Measuring attitudes towards smoking in the Community Intervention Trial for Smoking Cessation (COMMIT).
We present the development of indices using baseline data from the Evaluation Survey for the Community Intervention Trial for Smoking Cessation (COMMIT). The indices are designed to measure two primary attitude constructs that relate to smoking behavior: beliefs about smoking as a public health problem (SPHP); and norms and values concerning smoking (NVS). Two general approaches to index construction, the rational method and the factor analytic method, were used. Item analysis suggested good internal consistency for both indices (alpha > 0.75). Seven subconstructs emerged from the factor analysis accounting for 55.0% of the total variance. The SPHP and NVS items uniquely identify with four factors and three factors, respectively, confirming the validity of the two indices. Confirmatory factor analyses of a different data set provided further validation. Validity was also assessed by an examination of the relationships between index scores and smoking status. Smokers reported significantly higher scores than non-smokers on the two measures indicating, as anticipated, that smokers have more favorable attitudes towards smoking than non-smokers. These findings suggest that the two a priori constructs of SPHP and NVS are empirically distinguishable components of attitudes towards smoking, and that the indices developed here are reliable and valid measures of those constructs. (+info)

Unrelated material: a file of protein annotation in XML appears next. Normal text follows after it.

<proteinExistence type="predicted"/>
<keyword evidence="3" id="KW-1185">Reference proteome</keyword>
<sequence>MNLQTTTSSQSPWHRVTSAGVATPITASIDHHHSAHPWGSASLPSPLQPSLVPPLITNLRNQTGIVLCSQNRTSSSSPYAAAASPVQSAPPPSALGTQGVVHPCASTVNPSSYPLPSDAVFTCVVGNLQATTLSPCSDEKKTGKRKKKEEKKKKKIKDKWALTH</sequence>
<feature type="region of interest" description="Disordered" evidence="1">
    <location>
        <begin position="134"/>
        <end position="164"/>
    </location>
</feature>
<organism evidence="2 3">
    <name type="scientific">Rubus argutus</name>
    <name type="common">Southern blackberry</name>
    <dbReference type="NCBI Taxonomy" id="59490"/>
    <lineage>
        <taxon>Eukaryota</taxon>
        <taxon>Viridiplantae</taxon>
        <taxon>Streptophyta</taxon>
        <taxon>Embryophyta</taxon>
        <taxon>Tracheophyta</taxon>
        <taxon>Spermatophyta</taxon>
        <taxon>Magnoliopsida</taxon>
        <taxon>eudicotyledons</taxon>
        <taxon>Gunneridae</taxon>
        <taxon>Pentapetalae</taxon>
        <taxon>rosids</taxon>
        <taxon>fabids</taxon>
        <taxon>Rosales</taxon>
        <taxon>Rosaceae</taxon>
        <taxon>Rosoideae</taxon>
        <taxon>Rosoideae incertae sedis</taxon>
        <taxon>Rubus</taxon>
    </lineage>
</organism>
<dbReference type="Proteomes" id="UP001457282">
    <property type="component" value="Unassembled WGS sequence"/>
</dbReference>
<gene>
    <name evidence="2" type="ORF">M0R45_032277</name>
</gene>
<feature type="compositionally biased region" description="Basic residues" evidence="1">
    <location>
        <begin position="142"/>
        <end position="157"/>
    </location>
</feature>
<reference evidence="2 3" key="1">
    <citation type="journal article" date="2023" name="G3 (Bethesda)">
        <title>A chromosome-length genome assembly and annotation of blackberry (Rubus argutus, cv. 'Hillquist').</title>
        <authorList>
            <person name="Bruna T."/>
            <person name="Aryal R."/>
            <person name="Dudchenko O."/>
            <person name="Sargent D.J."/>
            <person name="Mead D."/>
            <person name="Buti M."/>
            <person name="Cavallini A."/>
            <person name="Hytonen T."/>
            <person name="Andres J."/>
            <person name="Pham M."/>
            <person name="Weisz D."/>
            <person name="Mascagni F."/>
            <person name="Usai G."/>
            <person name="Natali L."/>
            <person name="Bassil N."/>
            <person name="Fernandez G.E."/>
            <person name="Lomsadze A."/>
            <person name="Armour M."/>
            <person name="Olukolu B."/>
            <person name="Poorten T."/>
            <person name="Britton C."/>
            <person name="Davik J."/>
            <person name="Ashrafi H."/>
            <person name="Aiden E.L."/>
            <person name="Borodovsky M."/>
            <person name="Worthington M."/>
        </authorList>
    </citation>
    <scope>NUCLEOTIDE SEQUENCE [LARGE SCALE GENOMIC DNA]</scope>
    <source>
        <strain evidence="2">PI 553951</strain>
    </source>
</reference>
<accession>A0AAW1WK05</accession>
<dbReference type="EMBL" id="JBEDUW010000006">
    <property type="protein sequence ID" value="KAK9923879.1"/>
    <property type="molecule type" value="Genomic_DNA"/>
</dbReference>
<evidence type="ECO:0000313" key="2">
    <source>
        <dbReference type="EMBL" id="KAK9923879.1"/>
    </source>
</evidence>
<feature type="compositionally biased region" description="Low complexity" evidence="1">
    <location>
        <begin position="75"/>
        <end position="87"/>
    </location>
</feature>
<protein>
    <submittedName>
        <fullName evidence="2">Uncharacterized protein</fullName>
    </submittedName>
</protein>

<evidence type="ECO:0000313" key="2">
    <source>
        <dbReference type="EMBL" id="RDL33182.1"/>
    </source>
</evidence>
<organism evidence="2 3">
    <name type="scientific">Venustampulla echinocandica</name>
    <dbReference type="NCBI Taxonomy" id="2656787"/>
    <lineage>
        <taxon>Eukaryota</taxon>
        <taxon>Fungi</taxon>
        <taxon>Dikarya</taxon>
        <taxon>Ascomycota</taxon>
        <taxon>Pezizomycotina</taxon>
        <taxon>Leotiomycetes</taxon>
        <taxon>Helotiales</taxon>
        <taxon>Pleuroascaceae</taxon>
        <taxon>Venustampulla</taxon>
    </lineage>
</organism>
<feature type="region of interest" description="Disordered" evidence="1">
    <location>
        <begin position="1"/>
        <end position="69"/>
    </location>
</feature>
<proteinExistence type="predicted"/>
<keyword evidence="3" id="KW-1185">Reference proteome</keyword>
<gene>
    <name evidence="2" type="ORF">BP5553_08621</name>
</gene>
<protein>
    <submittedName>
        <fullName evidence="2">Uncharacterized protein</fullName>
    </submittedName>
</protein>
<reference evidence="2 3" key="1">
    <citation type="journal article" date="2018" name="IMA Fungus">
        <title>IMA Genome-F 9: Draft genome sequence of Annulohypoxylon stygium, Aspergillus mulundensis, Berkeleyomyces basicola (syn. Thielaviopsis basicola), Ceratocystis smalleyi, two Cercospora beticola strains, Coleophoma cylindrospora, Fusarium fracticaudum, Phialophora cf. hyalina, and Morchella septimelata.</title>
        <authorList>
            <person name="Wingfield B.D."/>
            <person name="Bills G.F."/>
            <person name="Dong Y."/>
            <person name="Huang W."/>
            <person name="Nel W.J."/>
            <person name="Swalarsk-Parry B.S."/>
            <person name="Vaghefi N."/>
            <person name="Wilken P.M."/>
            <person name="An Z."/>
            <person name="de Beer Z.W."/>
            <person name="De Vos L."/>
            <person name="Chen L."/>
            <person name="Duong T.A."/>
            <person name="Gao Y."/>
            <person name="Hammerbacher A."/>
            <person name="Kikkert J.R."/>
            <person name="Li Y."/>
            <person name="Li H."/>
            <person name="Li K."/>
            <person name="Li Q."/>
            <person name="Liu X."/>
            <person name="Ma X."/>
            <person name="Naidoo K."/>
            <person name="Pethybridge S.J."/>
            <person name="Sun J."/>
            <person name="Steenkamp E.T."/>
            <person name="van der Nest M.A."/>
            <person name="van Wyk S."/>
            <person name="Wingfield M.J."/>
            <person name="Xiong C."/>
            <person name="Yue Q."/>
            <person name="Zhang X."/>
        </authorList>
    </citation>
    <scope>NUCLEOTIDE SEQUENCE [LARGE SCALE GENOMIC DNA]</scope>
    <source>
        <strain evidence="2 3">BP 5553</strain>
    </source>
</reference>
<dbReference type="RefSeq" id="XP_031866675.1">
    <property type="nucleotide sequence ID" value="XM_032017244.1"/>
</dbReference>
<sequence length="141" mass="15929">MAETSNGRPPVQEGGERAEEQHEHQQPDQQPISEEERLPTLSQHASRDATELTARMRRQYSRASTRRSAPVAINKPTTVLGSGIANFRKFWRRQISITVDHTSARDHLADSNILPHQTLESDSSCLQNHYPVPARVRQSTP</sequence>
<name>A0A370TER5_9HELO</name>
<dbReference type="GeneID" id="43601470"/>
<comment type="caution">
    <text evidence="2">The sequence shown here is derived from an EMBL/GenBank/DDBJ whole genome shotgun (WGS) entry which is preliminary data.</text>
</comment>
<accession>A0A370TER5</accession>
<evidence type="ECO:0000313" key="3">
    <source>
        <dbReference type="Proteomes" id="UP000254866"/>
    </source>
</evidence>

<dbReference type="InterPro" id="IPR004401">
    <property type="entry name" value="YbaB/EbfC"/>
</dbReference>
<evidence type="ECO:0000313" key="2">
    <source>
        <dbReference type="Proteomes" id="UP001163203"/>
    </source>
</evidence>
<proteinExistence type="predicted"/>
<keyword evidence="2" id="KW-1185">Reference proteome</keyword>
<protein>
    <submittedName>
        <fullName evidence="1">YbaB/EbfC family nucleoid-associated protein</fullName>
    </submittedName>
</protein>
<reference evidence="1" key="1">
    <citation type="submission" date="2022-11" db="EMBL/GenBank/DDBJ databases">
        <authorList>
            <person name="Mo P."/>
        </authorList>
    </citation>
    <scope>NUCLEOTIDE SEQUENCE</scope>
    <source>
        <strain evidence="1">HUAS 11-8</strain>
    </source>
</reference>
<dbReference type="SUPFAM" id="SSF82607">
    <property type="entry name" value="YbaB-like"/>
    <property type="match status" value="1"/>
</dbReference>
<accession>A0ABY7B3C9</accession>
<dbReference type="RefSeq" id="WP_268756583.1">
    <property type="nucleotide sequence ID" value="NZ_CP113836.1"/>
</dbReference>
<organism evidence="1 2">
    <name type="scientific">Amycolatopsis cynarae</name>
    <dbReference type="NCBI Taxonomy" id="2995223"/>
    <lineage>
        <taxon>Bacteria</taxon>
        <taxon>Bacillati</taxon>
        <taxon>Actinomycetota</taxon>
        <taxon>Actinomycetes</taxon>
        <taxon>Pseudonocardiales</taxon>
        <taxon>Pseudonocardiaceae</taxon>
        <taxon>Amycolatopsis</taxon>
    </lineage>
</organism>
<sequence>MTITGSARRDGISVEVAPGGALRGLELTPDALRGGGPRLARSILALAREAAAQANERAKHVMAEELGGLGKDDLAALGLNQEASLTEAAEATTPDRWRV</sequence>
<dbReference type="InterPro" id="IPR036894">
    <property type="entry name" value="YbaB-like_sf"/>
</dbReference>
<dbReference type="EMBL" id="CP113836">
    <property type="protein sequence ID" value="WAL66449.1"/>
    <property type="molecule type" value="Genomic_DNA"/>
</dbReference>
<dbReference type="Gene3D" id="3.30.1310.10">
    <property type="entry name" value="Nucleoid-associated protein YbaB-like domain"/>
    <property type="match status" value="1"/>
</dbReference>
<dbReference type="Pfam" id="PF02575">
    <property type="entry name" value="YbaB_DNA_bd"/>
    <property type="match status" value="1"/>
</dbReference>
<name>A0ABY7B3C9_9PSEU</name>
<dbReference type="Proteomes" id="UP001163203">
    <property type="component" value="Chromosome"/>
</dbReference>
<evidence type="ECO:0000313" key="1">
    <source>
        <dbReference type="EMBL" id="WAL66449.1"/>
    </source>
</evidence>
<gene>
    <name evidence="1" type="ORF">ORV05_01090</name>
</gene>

Interpretations of healthy and unhealthy eating, and implications for dietary change.
Central to many considerations of health-related dietary change is the interpretation given to 'healthy' and 'unhealthy' eating. Results are reported from two studies which investigated people's understanding of these concepts. The first study involved structured interviews with 48 respondents: a wide range of interpretations of healthy and unhealthy eating was found using content analysis techniques. The second study (n = 242) used questionnaires to assess the extent to which different interpretations were endorsed. The extent to which different eating behaviours were perceived as healthy or unhealthy varied greatly. A principal components analysis of perceptions of healthy and unhealthy eating produced five separate factors. Some differences in perceptions were found for people of different age, gender and educational level. Objectively assessed dietary intake and perceived intake were found to be two distinct quantities. 'Healthy' eaters were found to perceive 'healthy eating' slightly differently to 'unhealthy' eaters. The results suggest that lay understanding of healthy eating does generally conform with dietary guidelines, and therefore health promotion priorities should focus on physical and psychological constraints to healthy eating, rather than attempting to increase the public's knowledge as a whole. (+info)